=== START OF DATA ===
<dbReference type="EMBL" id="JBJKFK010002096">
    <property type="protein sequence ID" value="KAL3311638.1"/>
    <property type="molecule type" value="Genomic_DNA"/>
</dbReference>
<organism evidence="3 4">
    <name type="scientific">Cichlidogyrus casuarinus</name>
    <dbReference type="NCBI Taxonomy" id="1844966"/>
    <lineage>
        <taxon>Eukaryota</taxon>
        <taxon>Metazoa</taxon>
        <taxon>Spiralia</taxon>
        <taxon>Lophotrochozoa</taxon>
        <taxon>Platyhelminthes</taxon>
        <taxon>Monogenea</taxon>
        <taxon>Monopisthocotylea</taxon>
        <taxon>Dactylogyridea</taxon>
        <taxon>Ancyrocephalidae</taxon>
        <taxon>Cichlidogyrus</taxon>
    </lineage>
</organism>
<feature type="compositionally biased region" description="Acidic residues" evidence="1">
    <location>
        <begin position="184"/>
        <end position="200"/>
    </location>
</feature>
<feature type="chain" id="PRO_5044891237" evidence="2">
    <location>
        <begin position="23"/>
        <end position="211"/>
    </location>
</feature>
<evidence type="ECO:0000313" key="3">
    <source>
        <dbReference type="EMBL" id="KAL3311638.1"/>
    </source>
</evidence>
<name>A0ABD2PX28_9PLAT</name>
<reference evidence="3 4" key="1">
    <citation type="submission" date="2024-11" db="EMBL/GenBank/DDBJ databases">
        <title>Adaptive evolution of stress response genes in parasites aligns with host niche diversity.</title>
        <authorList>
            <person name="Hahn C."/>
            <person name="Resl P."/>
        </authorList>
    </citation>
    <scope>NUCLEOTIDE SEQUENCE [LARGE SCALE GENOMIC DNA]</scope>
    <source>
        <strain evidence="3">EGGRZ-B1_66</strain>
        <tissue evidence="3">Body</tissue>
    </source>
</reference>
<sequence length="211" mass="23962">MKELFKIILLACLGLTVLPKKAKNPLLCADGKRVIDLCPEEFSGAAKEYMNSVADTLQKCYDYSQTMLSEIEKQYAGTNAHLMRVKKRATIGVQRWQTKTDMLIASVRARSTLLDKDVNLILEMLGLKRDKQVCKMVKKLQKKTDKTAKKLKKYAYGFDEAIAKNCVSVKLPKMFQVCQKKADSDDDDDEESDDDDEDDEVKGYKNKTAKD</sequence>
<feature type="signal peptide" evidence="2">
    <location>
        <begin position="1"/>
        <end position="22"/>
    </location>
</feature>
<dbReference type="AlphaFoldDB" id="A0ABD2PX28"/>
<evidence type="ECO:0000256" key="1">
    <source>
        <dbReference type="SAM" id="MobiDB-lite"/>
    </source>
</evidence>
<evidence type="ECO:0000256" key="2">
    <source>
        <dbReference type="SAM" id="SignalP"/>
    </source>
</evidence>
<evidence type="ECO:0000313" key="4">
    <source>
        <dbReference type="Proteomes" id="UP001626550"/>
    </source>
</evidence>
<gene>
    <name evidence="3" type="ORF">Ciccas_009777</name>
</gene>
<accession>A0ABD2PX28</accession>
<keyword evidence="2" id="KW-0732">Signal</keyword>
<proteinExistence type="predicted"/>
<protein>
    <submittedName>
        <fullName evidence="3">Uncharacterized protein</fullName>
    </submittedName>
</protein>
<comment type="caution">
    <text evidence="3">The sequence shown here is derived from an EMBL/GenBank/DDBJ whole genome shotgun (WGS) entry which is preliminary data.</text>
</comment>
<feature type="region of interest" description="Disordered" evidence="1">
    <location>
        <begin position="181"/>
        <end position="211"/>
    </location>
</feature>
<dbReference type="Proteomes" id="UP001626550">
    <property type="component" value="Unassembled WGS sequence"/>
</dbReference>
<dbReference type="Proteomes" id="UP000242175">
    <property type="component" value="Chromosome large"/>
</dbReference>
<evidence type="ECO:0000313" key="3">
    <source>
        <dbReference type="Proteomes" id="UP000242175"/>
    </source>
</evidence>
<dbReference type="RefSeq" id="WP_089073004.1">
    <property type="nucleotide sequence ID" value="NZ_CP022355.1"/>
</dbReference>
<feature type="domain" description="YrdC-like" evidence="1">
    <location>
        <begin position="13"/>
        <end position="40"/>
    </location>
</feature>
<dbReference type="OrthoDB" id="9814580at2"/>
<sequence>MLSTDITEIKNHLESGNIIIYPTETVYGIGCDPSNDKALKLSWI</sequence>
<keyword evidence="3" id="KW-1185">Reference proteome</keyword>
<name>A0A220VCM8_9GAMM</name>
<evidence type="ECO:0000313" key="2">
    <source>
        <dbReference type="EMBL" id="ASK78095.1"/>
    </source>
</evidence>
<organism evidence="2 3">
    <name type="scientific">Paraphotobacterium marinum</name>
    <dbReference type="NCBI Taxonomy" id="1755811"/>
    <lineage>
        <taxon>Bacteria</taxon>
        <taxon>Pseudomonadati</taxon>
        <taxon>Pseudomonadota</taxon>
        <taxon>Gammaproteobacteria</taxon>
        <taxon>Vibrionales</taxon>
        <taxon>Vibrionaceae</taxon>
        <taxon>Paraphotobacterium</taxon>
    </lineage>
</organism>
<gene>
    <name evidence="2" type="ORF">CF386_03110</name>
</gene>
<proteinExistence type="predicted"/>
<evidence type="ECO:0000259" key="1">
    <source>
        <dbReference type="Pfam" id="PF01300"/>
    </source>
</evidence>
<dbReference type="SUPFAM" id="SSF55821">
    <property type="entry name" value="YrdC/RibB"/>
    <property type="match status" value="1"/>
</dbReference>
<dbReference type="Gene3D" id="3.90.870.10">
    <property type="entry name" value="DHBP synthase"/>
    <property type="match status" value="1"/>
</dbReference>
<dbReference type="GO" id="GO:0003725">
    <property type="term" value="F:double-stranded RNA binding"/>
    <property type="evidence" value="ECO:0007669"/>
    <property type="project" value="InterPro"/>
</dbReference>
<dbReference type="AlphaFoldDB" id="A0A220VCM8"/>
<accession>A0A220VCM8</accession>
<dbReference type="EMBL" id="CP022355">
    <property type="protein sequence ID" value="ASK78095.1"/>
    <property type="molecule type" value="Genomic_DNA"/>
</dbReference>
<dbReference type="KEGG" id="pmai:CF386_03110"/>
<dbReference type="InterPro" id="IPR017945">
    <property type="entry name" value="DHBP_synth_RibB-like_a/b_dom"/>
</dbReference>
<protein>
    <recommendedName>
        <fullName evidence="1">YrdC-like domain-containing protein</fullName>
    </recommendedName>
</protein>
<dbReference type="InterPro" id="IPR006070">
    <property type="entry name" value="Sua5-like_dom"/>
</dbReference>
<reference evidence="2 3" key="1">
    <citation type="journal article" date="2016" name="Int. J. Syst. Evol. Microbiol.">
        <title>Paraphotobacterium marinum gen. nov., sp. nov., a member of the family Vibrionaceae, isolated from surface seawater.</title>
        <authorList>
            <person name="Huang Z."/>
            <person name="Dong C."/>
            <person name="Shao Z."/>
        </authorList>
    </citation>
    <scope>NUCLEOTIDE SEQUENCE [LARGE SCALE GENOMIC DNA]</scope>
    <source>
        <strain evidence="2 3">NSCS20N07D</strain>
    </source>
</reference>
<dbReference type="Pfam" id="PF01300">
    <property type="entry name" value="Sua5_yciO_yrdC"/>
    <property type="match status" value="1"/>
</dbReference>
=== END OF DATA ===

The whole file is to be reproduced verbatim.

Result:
<dbReference type="EMBL" id="JBJKFK010002096">
    <property type="protein sequence ID" value="KAL3311638.1"/>
    <property type="molecule type" value="Genomic_DNA"/>
</dbReference>
<organism evidence="3 4">
    <name type="scientific">Cichlidogyrus casuarinus</name>
    <dbReference type="NCBI Taxonomy" id="1844966"/>
    <lineage>
        <taxon>Eukaryota</taxon>
        <taxon>Metazoa</taxon>
        <taxon>Spiralia</taxon>
        <taxon>Lophotrochozoa</taxon>
        <taxon>Platyhelminthes</taxon>
        <taxon>Monogenea</taxon>
        <taxon>Monopisthocotylea</taxon>
        <taxon>Dactylogyridea</taxon>
        <taxon>Ancyrocephalidae</taxon>
        <taxon>Cichlidogyrus</taxon>
    </lineage>
</organism>
<feature type="compositionally biased region" description="Acidic residues" evidence="1">
    <location>
        <begin position="184"/>
        <end position="200"/>
    </location>
</feature>
<feature type="chain" id="PRO_5044891237" evidence="2">
    <location>
        <begin position="23"/>
        <end position="211"/>
    </location>
</feature>
<evidence type="ECO:0000313" key="3">
    <source>
        <dbReference type="EMBL" id="KAL3311638.1"/>
    </source>
</evidence>
<name>A0ABD2PX28_9PLAT</name>
<reference evidence="3 4" key="1">
    <citation type="submission" date="2024-11" db="EMBL/GenBank/DDBJ databases">
        <title>Adaptive evolution of stress response genes in parasites aligns with host niche diversity.</title>
        <authorList>
            <person name="Hahn C."/>
            <person name="Resl P."/>
        </authorList>
    </citation>
    <scope>NUCLEOTIDE SEQUENCE [LARGE SCALE GENOMIC DNA]</scope>
    <source>
        <strain evidence="3">EGGRZ-B1_66</strain>
        <tissue evidence="3">Body</tissue>
    </source>
</reference>
<sequence length="211" mass="23962">MKELFKIILLACLGLTVLPKKAKNPLLCADGKRVIDLCPEEFSGAAKEYMNSVADTLQKCYDYSQTMLSEIEKQYAGTNAHLMRVKKRATIGVQRWQTKTDMLIASVRARSTLLDKDVNLILEMLGLKRDKQVCKMVKKLQKKTDKTAKKLKKYAYGFDEAIAKNCVSVKLPKMFQVCQKKADSDDDDDEESDDDDEDDEVKGYKNKTAKD</sequence>
<feature type="signal peptide" evidence="2">
    <location>
        <begin position="1"/>
        <end position="22"/>
    </location>
</feature>
<dbReference type="AlphaFoldDB" id="A0ABD2PX28"/>
<evidence type="ECO:0000256" key="1">
    <source>
        <dbReference type="SAM" id="MobiDB-lite"/>
    </source>
</evidence>
<evidence type="ECO:0000256" key="2">
    <source>
        <dbReference type="SAM" id="SignalP"/>
    </source>
</evidence>
<evidence type="ECO:0000313" key="4">
    <source>
        <dbReference type="Proteomes" id="UP001626550"/>
    </source>
</evidence>
<gene>
    <name evidence="3" type="ORF">Ciccas_009777</name>
</gene>
<accession>A0ABD2PX28</accession>
<keyword evidence="2" id="KW-0732">Signal</keyword>
<proteinExistence type="predicted"/>
<protein>
    <submittedName>
        <fullName evidence="3">Uncharacterized protein</fullName>
    </submittedName>
</protein>
<comment type="caution">
    <text evidence="3">The sequence shown here is derived from an EMBL/GenBank/DDBJ whole genome shotgun (WGS) entry which is preliminary data.</text>
</comment>
<feature type="region of interest" description="Disordered" evidence="1">
    <location>
        <begin position="181"/>
        <end position="211"/>
    </location>
</feature>
<dbReference type="Proteomes" id="UP001626550">
    <property type="component" value="Unassembled WGS sequence"/>
</dbReference>
<dbReference type="Proteomes" id="UP000242175">
    <property type="component" value="Chromosome large"/>
</dbReference>
<evidence type="ECO:0000313" key="3">
    <source>
        <dbReference type="Proteomes" id="UP000242175"/>
    </source>
</evidence>
<dbReference type="RefSeq" id="WP_089073004.1">
    <property type="nucleotide sequence ID" value="NZ_CP022355.1"/>
</dbReference>
<feature type="domain" description="YrdC-like" evidence="1">
    <location>
        <begin position="13"/>
        <end position="40"/>
    </location>
</feature>
<dbReference type="OrthoDB" id="9814580at2"/>
<sequence>MLSTDITEIKNHLESGNIIIYPTETVYGIGCDPSNDKALKLSWI</sequence>
<keyword evidence="3" id="KW-1185">Reference proteome</keyword>
<name>A0A220VCM8_9GAMM</name>
<evidence type="ECO:0000313" key="2">
    <source>
        <dbReference type="EMBL" id="ASK78095.1"/>
    </source>
</evidence>
<organism evidence="2 3">
    <name type="scientific">Paraphotobacterium marinum</name>
    <dbReference type="NCBI Taxonomy" id="1755811"/>
    <lineage>
        <taxon>Bacteria</taxon>
        <taxon>Pseudomonadati</taxon>
        <taxon>Pseudomonadota</taxon>
        <taxon>Gammaproteobacteria</taxon>
        <taxon>Vibrionales</taxon>
        <taxon>Vibrionaceae</taxon>
        <taxon>Paraphotobacterium</taxon>
    </lineage>
</organism>
<gene>
    <name evidence="2" type="ORF">CF386_03110</name>
</gene>
<proteinExistence type="predicted"/>
<evidence type="ECO:0000259" key="1">
    <source>
        <dbReference type="Pfam" id="PF01300"/>
    </source>
</evidence>
<dbReference type="SUPFAM" id="SSF55821">
    <property type="entry name" value="YrdC/RibB"/>
    <property type="match status" value="1"/>
</dbReference>
<dbReference type="Gene3D" id="3.90.870.10">
    <property type="entry name" value="DHBP synthase"/>
    <property type="match status" value="1"/>
</dbReference>
<dbReference type="GO" id="GO:0003725">
    <property type="term" value="F:double-stranded RNA binding"/>
    <property type="evidence" value="ECO:0007669"/>
    <property type="project" value="InterPro"/>
</dbReference>
<dbReference type="AlphaFoldDB" id="A0A220VCM8"/>
<accession>A0A220VCM8</accession>
<dbReference type="EMBL" id="CP022355">
    <property type="protein sequence ID" value="ASK78095.1"/>
    <property type="molecule type" value="Genomic_DNA"/>
</dbReference>
<dbReference type="KEGG" id="pmai:CF386_03110"/>
<dbReference type="InterPro" id="IPR017945">
    <property type="entry name" value="DHBP_synth_RibB-like_a/b_dom"/>
</dbReference>
<protein>
    <recommendedName>
        <fullName evidence="1">YrdC-like domain-containing protein</fullName>
    </recommendedName>
</protein>
<dbReference type="InterPro" id="IPR006070">
    <property type="entry name" value="Sua5-like_dom"/>
</dbReference>
<reference evidence="2 3" key="1">
    <citation type="journal article" date="2016" name="Int. J. Syst. Evol. Microbiol.">
        <title>Paraphotobacterium marinum gen. nov., sp. nov., a member of the family Vibrionaceae, isolated from surface seawater.</title>
        <authorList>
            <person name="Huang Z."/>
            <person name="Dong C."/>
            <person name="Shao Z."/>
        </authorList>
    </citation>
    <scope>NUCLEOTIDE SEQUENCE [LARGE SCALE GENOMIC DNA]</scope>
    <source>
        <strain evidence="2 3">NSCS20N07D</strain>
    </source>
</reference>
<dbReference type="Pfam" id="PF01300">
    <property type="entry name" value="Sua5_yciO_yrdC"/>
    <property type="match status" value="1"/>
</dbReference>